The Sisters of St. Joseph of Buffalo celebrated their storied past and the thousands of strong women who have made a difference in Western New York over the past 160 years as hundreds of sisters and friends joined them at an open house at their Clarence residence on Sunday.
Sister Jean Marie Zirnheld, the head of Sisters of St. Joseph Buffalo, said the order has had to adapt.
“We want to remind people that we are still around,” she said.
She added the theme of the day was “The lace is not finished yet,” referring to when the sisters made lace by hand.
In the Buffalo Diocese, the Sisters of St. Joseph at one time provided staffing for nearly 40 schools, including St. Mary’s School for the Deaf, which they founded. Now only a handful of those schools are open and St. Mary’s School for the Deaf is staffed by lay people.
Membership in the Buffalo convent was in the hundreds. Now there are only 78.
“We are trying to adapt to the changing needs. So many of us were in education. Now we are serving in different ways,” said Zirnheld.
Members of the order, started in 1650 in Le Puy, France, cared for the sick, poor and abandoned and created intricate handmade lace to support themselves. During the French Revolution they were persecuted and imprisoned. Seven sisters were sent to the guillotine.
But at the end of the Revolution, the sisters flourished and their good works spread throughout Europe. In 1836, six sisters were sent to teach the deaf in America in the Diocese of St. Louis.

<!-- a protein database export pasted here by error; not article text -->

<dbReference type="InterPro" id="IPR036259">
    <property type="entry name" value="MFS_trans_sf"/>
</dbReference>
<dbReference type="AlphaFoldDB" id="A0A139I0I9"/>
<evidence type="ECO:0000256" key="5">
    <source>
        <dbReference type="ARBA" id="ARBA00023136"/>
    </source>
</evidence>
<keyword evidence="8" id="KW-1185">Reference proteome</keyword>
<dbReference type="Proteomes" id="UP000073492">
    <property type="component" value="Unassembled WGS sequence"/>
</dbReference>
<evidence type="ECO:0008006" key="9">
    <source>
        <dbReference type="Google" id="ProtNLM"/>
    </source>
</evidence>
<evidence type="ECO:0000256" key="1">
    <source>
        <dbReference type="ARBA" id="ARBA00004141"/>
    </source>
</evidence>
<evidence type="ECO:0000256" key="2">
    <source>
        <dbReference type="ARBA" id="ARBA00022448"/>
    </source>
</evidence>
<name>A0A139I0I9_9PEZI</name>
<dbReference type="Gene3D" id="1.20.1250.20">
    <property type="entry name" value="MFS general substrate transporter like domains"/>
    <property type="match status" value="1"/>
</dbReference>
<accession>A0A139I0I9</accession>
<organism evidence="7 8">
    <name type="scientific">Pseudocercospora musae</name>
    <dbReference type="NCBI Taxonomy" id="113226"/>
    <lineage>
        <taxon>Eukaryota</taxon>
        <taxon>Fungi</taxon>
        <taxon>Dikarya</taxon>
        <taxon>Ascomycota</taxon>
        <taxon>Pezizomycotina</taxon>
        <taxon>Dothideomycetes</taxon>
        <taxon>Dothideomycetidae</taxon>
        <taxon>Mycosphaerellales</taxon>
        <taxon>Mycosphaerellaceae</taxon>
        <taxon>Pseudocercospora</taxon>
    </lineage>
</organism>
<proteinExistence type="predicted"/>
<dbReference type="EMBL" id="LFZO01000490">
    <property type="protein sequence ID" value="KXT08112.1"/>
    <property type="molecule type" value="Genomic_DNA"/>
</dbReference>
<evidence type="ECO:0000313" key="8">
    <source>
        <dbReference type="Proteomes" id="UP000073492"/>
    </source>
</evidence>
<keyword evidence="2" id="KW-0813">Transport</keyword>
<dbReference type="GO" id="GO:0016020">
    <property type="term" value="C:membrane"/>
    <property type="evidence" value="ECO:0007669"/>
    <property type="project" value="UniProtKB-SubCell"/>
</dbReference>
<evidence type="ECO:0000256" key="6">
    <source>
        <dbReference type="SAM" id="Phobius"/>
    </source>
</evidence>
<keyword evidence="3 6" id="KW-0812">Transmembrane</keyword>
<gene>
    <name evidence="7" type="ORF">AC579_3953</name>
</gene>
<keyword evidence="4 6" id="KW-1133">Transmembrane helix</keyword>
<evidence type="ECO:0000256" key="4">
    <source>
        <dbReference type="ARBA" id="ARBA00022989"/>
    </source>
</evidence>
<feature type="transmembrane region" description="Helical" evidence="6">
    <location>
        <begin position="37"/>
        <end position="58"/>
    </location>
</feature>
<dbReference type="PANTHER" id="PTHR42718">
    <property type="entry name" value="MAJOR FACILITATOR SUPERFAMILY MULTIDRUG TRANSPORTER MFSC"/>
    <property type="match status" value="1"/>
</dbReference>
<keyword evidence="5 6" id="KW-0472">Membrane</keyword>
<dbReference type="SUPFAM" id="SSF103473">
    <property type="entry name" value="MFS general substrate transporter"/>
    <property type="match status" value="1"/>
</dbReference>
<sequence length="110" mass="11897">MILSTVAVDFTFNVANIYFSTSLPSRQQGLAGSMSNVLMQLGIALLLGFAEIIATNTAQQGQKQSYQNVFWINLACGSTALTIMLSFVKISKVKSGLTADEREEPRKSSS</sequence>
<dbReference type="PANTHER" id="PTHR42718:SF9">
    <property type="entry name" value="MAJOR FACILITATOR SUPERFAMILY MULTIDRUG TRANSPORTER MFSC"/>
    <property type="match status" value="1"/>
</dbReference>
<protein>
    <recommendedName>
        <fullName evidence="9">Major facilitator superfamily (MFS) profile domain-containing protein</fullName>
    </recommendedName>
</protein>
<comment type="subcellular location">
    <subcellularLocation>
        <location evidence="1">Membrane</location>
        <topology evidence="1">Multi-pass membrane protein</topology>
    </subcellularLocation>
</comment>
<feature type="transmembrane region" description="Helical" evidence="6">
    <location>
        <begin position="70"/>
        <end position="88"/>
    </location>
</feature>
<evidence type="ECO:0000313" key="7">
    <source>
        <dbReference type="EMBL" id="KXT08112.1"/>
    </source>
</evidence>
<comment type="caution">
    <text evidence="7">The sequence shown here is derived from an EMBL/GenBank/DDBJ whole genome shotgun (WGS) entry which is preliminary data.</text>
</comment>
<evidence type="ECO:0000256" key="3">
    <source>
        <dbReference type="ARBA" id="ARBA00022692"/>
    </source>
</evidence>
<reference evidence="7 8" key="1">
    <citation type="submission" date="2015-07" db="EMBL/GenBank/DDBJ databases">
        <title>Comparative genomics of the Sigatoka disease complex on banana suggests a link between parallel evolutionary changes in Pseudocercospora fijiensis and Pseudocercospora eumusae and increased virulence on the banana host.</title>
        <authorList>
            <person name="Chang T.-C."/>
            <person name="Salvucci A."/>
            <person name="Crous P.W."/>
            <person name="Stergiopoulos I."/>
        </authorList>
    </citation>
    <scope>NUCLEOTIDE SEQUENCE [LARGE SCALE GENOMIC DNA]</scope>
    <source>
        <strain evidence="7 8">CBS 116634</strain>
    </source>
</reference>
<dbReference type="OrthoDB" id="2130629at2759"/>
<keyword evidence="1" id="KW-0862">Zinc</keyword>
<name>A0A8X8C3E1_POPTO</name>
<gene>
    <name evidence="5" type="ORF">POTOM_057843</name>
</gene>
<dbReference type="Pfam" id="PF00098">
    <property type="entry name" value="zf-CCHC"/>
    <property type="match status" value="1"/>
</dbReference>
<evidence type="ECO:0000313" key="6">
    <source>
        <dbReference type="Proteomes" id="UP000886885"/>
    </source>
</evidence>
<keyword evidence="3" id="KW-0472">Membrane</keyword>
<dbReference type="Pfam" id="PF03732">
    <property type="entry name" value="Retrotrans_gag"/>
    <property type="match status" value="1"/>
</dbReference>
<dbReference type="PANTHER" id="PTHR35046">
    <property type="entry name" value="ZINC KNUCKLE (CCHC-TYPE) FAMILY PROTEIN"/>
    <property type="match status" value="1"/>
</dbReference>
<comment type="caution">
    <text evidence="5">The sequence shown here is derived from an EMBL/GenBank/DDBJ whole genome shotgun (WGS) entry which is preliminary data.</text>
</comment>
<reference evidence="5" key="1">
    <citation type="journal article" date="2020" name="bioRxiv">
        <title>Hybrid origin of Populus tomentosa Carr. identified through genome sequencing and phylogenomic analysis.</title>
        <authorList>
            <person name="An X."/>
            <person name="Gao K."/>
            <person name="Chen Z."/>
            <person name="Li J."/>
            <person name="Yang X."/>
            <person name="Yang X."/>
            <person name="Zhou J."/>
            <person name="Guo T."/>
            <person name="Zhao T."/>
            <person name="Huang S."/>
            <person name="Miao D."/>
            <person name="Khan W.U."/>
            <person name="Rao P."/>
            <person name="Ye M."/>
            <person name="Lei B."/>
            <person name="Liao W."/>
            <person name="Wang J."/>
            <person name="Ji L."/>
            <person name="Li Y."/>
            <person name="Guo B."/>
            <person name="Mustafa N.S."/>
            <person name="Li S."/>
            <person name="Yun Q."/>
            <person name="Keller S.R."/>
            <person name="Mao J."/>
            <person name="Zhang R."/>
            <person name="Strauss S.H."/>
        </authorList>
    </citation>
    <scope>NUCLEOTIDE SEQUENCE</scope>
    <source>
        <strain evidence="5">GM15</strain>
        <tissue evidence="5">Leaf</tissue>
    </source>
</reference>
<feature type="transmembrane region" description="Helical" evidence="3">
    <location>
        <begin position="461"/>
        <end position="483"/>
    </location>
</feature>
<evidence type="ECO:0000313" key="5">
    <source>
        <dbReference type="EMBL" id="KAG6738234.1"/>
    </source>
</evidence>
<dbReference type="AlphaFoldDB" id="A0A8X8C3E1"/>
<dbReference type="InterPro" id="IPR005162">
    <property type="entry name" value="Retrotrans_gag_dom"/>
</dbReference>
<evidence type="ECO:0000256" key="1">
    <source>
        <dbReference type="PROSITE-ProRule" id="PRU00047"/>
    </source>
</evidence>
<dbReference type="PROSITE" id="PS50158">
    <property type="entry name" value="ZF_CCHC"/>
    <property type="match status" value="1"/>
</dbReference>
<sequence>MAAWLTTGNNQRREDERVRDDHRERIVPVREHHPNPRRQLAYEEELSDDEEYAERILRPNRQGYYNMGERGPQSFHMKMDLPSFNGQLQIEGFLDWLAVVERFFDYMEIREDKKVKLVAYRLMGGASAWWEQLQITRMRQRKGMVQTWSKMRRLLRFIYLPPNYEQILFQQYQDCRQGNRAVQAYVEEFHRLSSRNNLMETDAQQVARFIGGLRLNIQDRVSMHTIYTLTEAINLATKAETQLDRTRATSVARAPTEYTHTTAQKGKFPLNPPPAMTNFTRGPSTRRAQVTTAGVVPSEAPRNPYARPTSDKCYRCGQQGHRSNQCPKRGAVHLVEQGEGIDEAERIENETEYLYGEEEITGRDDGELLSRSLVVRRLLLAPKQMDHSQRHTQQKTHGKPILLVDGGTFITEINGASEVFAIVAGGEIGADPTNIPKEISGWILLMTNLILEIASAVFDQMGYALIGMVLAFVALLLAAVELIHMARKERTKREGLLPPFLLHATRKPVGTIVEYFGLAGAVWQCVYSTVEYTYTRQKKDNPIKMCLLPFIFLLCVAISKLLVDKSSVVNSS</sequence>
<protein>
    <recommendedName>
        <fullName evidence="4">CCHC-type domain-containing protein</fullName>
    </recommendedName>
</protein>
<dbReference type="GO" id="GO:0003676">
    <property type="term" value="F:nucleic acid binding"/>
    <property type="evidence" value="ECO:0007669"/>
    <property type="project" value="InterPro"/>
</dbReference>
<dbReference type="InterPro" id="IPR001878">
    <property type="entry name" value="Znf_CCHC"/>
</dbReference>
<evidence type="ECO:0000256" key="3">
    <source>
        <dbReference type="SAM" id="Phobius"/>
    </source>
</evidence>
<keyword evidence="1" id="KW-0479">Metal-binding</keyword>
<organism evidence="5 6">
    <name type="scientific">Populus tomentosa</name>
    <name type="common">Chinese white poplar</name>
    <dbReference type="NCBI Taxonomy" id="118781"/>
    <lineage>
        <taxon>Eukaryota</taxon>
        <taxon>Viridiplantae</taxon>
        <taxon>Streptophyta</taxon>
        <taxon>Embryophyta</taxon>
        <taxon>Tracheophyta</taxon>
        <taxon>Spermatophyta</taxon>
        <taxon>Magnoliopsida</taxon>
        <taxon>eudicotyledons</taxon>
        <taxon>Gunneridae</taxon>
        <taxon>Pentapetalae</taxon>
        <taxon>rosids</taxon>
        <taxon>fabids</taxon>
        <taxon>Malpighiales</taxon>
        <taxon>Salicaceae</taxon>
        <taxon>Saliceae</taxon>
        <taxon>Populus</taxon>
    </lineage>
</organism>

Buffalo’s Bishop John Timon called the sisters to his diocese in 1854 to teach the deaf. They built schools and institutions. In addition to St. Mary’s School for the Deaf, they established Mount St. Joseph Academy, Mount St. Joseph School and Mount St. Joseph Teachers College/Medaille and also staffed elementary schools.
Sisters (and identical twin sisters) Loretta and Virginia Young, born and raised in Snyder, joined the order in 1950, right after high school, and have spent 65 years as nuns, including 44 years at St. Mary’s School for the Deaf. The school recently named its assembly hall for them.
Sister Virginia was the school’s elementary principal and Sister Loretta the high school principal.
Sister Loretta Young still teaches sign language at Canisius College, though she admits this may be her last year.
“I loved it from the very beginning,” she said.
Zirnheld said that the Sisters of St. Joseph of Buffalo are spread out across the community helping in missions such as the TRY (Teaching and Restoring Youth) program in Buffalo, for women who are homeless and abused, who may have been thrown out of their homes and need a place to stay.
They also staff the Sister Karen Klimczak Center for Nonviolence on Buffalo’s East Side, named for a member of their order who was killed in 2006.
“There’s other needs out there and we are there to meet the needs of the community,” she said.